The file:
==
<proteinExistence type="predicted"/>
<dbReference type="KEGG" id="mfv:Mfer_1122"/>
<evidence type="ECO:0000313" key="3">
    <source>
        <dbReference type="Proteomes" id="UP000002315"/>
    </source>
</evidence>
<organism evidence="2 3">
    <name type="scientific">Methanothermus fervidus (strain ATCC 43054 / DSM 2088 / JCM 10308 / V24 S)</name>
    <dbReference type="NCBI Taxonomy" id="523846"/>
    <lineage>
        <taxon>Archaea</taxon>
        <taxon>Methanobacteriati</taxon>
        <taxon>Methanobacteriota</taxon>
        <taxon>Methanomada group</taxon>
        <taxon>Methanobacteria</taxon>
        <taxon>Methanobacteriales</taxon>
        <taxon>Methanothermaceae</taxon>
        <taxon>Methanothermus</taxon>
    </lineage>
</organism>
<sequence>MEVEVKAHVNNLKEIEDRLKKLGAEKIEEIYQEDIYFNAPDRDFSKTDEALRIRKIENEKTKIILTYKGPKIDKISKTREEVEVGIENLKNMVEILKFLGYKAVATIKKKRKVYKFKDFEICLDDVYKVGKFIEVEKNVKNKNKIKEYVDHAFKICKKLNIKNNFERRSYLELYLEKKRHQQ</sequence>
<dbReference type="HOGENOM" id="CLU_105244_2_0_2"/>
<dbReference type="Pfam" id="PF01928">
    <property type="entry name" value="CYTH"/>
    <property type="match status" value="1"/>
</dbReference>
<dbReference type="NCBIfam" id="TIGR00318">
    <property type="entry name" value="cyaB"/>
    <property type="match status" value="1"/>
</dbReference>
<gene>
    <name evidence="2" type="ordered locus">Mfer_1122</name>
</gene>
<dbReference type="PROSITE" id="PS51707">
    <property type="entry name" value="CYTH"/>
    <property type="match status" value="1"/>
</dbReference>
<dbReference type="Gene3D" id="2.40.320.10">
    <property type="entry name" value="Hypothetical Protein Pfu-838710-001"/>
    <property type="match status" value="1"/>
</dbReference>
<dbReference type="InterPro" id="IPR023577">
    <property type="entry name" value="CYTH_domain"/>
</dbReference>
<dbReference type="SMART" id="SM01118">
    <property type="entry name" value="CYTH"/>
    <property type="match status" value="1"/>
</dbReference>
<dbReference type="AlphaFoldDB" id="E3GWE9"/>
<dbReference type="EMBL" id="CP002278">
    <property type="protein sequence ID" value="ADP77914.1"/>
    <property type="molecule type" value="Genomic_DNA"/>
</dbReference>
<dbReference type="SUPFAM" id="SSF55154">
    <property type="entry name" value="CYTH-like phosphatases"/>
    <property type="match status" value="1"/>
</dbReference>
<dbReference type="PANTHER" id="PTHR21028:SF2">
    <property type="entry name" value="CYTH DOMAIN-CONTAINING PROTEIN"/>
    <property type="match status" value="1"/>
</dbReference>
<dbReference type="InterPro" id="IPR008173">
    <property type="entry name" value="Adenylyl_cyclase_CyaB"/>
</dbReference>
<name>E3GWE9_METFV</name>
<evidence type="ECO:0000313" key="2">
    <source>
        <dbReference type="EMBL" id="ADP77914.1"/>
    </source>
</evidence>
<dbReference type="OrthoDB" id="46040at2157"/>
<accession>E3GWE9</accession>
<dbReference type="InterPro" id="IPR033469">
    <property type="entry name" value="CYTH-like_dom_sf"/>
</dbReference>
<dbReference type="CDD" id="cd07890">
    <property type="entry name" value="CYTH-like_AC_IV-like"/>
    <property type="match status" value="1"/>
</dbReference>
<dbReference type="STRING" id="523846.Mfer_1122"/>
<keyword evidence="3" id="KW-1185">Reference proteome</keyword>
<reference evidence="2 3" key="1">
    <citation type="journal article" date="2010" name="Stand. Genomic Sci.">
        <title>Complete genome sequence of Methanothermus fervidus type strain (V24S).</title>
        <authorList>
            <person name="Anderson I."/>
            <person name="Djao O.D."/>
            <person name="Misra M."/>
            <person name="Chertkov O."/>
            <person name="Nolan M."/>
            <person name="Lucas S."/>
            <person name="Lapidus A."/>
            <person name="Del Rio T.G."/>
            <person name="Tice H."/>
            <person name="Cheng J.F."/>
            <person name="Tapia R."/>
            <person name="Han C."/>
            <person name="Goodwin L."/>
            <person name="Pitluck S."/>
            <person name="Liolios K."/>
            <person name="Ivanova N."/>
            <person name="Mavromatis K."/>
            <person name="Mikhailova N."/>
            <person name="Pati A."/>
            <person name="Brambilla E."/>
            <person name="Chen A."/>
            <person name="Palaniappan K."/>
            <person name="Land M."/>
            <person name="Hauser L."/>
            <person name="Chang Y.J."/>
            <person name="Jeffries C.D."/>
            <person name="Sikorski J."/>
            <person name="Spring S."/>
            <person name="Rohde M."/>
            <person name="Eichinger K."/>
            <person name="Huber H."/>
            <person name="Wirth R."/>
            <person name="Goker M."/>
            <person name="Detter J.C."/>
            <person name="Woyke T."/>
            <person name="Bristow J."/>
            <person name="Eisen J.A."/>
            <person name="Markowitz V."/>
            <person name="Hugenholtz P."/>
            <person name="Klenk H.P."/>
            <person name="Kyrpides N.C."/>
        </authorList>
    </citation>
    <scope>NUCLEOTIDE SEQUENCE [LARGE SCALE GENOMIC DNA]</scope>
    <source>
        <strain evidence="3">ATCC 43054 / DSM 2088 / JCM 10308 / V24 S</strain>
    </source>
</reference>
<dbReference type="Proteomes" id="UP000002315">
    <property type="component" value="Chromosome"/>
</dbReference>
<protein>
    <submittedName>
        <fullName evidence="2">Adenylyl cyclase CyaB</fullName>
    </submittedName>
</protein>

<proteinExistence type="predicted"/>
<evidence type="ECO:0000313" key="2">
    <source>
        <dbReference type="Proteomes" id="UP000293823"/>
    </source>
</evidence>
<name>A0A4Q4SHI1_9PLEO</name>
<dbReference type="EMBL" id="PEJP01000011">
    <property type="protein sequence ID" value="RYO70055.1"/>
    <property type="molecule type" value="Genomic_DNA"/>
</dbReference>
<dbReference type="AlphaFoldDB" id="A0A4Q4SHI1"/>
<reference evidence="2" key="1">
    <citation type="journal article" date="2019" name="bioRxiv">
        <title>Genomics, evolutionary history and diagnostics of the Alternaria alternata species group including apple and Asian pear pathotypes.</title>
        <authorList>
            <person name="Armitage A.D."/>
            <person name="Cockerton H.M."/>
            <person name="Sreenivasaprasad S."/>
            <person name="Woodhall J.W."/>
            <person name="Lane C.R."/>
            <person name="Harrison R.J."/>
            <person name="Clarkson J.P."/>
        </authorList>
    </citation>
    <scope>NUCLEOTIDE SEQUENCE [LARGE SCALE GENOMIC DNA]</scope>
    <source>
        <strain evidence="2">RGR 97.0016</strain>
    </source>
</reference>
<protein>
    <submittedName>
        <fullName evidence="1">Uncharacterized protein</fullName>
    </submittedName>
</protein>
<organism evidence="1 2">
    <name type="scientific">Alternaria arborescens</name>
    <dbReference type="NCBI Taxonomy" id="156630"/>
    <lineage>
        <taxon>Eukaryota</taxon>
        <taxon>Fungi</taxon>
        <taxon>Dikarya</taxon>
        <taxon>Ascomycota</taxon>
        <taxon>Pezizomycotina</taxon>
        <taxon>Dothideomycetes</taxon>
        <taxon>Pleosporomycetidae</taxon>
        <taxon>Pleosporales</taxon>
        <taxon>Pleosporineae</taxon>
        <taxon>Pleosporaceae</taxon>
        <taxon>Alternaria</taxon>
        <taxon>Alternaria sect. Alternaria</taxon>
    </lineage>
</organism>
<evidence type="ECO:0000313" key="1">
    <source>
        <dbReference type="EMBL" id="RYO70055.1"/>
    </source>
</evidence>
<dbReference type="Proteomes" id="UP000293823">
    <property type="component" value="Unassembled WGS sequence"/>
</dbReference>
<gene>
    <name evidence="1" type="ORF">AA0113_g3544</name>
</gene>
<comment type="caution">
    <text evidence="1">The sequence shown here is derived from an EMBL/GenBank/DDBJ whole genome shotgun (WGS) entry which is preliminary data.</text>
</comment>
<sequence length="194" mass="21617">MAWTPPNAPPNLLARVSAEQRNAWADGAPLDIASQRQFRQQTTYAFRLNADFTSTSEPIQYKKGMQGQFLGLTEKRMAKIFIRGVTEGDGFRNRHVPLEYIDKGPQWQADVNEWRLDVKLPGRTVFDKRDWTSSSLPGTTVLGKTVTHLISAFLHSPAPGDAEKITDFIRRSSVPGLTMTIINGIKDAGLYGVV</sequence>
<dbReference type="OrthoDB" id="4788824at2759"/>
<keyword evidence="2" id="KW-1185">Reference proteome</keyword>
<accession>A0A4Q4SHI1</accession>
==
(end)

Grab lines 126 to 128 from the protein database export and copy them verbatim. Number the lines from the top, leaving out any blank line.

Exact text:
            <person name="Klenk H.P."/>
            <person name="Kyrpides N.C."/>
        </authorList>